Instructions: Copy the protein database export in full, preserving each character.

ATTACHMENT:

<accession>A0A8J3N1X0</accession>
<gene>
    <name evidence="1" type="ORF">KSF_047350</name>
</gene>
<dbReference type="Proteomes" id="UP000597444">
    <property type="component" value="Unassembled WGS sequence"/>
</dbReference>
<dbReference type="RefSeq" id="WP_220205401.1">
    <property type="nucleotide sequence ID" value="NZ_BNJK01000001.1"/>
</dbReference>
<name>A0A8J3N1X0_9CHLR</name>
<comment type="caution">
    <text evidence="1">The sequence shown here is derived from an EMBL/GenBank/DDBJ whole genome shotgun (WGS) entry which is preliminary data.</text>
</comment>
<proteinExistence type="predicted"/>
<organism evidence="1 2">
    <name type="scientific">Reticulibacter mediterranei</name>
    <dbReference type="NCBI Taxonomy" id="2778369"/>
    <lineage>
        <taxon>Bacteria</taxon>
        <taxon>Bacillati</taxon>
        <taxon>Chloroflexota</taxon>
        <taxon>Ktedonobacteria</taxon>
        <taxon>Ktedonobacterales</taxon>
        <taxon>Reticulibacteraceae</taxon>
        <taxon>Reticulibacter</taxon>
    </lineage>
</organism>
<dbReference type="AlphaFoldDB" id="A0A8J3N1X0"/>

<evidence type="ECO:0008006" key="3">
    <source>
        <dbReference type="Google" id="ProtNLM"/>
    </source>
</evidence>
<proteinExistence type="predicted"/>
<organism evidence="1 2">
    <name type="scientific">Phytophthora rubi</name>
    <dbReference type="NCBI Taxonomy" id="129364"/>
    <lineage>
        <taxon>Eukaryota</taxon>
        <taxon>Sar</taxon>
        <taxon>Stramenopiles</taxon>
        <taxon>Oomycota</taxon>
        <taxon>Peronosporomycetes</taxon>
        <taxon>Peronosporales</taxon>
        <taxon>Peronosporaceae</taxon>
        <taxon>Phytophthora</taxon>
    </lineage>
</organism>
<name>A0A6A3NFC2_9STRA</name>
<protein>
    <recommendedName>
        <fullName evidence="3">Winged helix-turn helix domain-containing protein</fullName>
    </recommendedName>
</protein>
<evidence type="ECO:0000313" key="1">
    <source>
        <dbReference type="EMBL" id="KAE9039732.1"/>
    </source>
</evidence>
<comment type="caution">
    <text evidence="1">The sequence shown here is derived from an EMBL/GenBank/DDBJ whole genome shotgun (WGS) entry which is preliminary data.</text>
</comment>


<accession>A0A8J3N1X0</accession>
<gene>
    <name evidence="1" type="ORF">KSF_047350</name>
</gene>
<dbReference type="Proteomes" id="UP000597444">
    <property type="component" value="Unassembled WGS sequence"/>
</dbReference>
<dbReference type="RefSeq" id="WP_220205401.1">
    <property type="nucleotide sequence ID" value="NZ_BNJK01000001.1"/>
</dbReference>
<name>A0A8J3N1X0_9CHLR</name>
<comment type="caution">
    <text evidence="1">The sequence shown here is derived from an EMBL/GenBank/DDBJ whole genome shotgun (WGS) entry which is preliminary data.</text>
</comment>
<proteinExistence type="predicted"/>
<organism evidence="1 2">
    <name type="scientific">Reticulibacter mediterranei</name>
    <dbReference type="NCBI Taxonomy" id="2778369"/>
    <lineage>
        <taxon>Bacteria</taxon>
        <taxon>Bacillati</taxon>
        <taxon>Chloroflexota</taxon>
        <taxon>Ktedonobacteria</taxon>
        <taxon>Ktedonobacterales</taxon>
        <taxon>Reticulibacteraceae</taxon>
        <taxon>Reticulibacter</taxon>
    </lineage>
</organism>
<dbReference type="AlphaFoldDB" id="A0A8J3N1X0"/>

<evidence type="ECO:0008006" key="3">
    <source>
        <dbReference type="Google" id="ProtNLM"/>
    </source>
</evidence>
<proteinExistence type="predicted"/>
<organism evidence="1 2">
    <name type="scientific">Phytophthora rubi</name>
    <dbReference type="NCBI Taxonomy" id="129364"/>
    <lineage>
        <taxon>Eukaryota</taxon>
        <taxon>Sar</taxon>
        <taxon>Stramenopiles</taxon>
        <taxon>Oomycota</taxon>
        <taxon>Peronosporomycetes</taxon>
        <taxon>Peronosporales</taxon>
        <taxon>Peronosporaceae</taxon>
        <taxon>Phytophthora</taxon>
    </lineage>
</organism>
<name>A0A6A3NFC2_9STRA</name>
<protein>
    <recommendedName>
        <fullName evidence="3">Winged helix-turn helix domain-containing protein</fullName>
    </recommendedName>
</protein>
<evidence type="ECO:0000313" key="1">
    <source>
        <dbReference type="EMBL" id="KAE9039732.1"/>
    </source>
</evidence>
<comment type="caution">
    <text evidence="1">The sequence shown here is derived from an EMBL/GenBank/DDBJ whole genome shotgun (WGS) entry which is preliminary data.</text>
</comment>